Here’s an iPad movie clip to give you a bit of the flavour. Pure fun.

Godspeed Brewery is fully open

Blog interest in postings about the Godspeed Brewery on Coxwell near Gerrard East has been high, so I think I should get this announcement online quickly.

At 4:00 pm today, Godspeed opened softly, but completely, with table service. Takeout service started on Canada Day. Congratulations to brewmaster Bim and all who helped.

Godspeed Brewery, 242 Coxwell Ave., Toronto, Ontario M4L 3B2

Since some of us are more interested in the food offerings than the beer …

The Frank Slide: Connections

Danica opened a book that Anne Viccari let us have from the library of her late husband, our friend Ben Viccari. The book, Disasters Canada, gives a well-written account of a horrendous landslide in 1903 … the Frank Slide.

Book, Disaster Canada Bottom: the picture,framed. Main:The Tragedy: Frank Slide

Frank was the name of a northern coal mining town in what is now Alberta. A huge limestone slab, half a kilometre across, broke away from Turtle Mountain one night, sending gigantic boulders crashing into houses in the town below. More than 70 people died and 17 miners were trapped (but dug themselves out). [Wikipedia]

Danica and I have a painting by my mother, Helen Andersen, called The Tragedy: Frank Slide. It was done in airbrushed gouache in 1986, 83 years after the disaster.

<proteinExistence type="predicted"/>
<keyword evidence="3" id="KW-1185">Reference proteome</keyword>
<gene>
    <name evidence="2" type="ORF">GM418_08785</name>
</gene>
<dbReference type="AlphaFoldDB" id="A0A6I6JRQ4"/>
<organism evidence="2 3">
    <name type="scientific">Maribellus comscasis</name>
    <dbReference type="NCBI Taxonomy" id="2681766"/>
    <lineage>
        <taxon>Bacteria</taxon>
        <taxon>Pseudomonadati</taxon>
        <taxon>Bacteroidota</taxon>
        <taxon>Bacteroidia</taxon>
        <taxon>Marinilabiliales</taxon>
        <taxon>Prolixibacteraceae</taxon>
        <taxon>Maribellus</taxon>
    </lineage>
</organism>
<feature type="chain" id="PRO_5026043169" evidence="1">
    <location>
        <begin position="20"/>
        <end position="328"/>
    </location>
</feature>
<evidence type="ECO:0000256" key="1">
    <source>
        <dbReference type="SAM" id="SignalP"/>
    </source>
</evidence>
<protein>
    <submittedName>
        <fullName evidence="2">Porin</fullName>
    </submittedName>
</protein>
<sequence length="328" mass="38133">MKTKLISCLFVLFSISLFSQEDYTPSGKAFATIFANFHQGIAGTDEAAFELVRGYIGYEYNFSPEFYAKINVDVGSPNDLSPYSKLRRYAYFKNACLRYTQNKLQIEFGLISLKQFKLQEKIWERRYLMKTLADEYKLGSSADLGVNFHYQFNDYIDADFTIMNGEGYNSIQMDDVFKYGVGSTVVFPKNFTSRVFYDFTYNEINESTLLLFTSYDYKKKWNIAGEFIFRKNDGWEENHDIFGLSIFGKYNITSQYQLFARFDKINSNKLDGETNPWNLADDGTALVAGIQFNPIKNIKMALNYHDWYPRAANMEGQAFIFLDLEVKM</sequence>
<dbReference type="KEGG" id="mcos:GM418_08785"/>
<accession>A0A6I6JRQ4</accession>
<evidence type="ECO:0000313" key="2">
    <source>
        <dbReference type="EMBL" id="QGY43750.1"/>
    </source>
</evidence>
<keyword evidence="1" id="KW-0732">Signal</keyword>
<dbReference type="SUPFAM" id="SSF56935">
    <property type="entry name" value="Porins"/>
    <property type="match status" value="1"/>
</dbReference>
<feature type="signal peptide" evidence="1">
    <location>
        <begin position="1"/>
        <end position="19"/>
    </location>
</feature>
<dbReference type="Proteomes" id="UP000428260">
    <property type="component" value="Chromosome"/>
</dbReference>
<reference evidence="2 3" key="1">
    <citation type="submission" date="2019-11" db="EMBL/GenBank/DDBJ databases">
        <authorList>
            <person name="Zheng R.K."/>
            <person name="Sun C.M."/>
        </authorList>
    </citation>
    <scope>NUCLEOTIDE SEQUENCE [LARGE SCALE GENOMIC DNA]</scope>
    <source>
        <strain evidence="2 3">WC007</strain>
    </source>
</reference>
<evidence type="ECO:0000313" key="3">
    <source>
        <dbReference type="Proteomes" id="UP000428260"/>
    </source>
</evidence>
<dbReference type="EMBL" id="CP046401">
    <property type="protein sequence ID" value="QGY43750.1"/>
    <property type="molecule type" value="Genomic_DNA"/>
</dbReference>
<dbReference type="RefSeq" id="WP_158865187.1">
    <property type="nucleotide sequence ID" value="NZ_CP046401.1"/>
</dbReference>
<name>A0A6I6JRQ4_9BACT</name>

I wondered what inspired the painting. Helen had grown up on the Prairies and, although the Frank Slide had happened long before her birth, I imagine that people still spoke of it when she was a child. But why turn to the subject so many decades later, in 1986?

Ben’s book gave me an idea. Apparently local Kootenay Indigenous People had long avoided camping near Turtle Mountain, never lingering there long, because of a legend; the mountain “was restless and would one day choose to move”.

Did Helen see The Tragedy as symbolic of a larger story? Colonizing settlers had dismissed Indigenous lore as irrelevant superstition, recklessly ripping away at coal seams and destabilizing already precarious ground. Was the tragedy the slide, or the failure to grasp that indigenous Peoples may know a hell of a lot more about this land than relative newcomers do?

If this was Helen’s take on the Frank Slide, she was slightly ahead of the rest of her settler culture. Even today, 40 years later, most of us have only the dimmest sense that cultures thousands of years older than ours have developed insights into our relationship the to “the land” that we ignore at our peril.

William rides to Trillium

Recently opened Trillium Park used to be a parking lot at mothballed Ontario Place. I took a leisurely ride from our house … dedicated bike paths almost all the way. One hour, at a pokey pace.

Slide show The new park.

It’s rather small, but hey … it’s a park and it affords a different view of the harbour and downtown.


 I missed the entrance at first, and rode past before doubling back to find it. More interesting than the park itself are the surroundings … things you can see from the park or nearby.

I passed the Prince’s Gate to the Canadian National Exhibition grounds (first slides) and Inukshuk Park as I got close. You can ride right through Trillium Park, to see the old Ontario Place buildings (closed for decades). The big geodesic sphere was an IMAX movie theatre, once upon a time.

The tall ship is the Kajama, taking customers on a harbour cruise. The flag (last slide) was flying on one of the sailboats docked at Ontario Place … kind of fun.

Slide show


 Parting shot

Trillium Park is just across from the noisiest end of the island airport. I captured the sound of a plane idling on the runway. It gets much louder during take-offs. Imagine the pretty pictures with this soundtrack.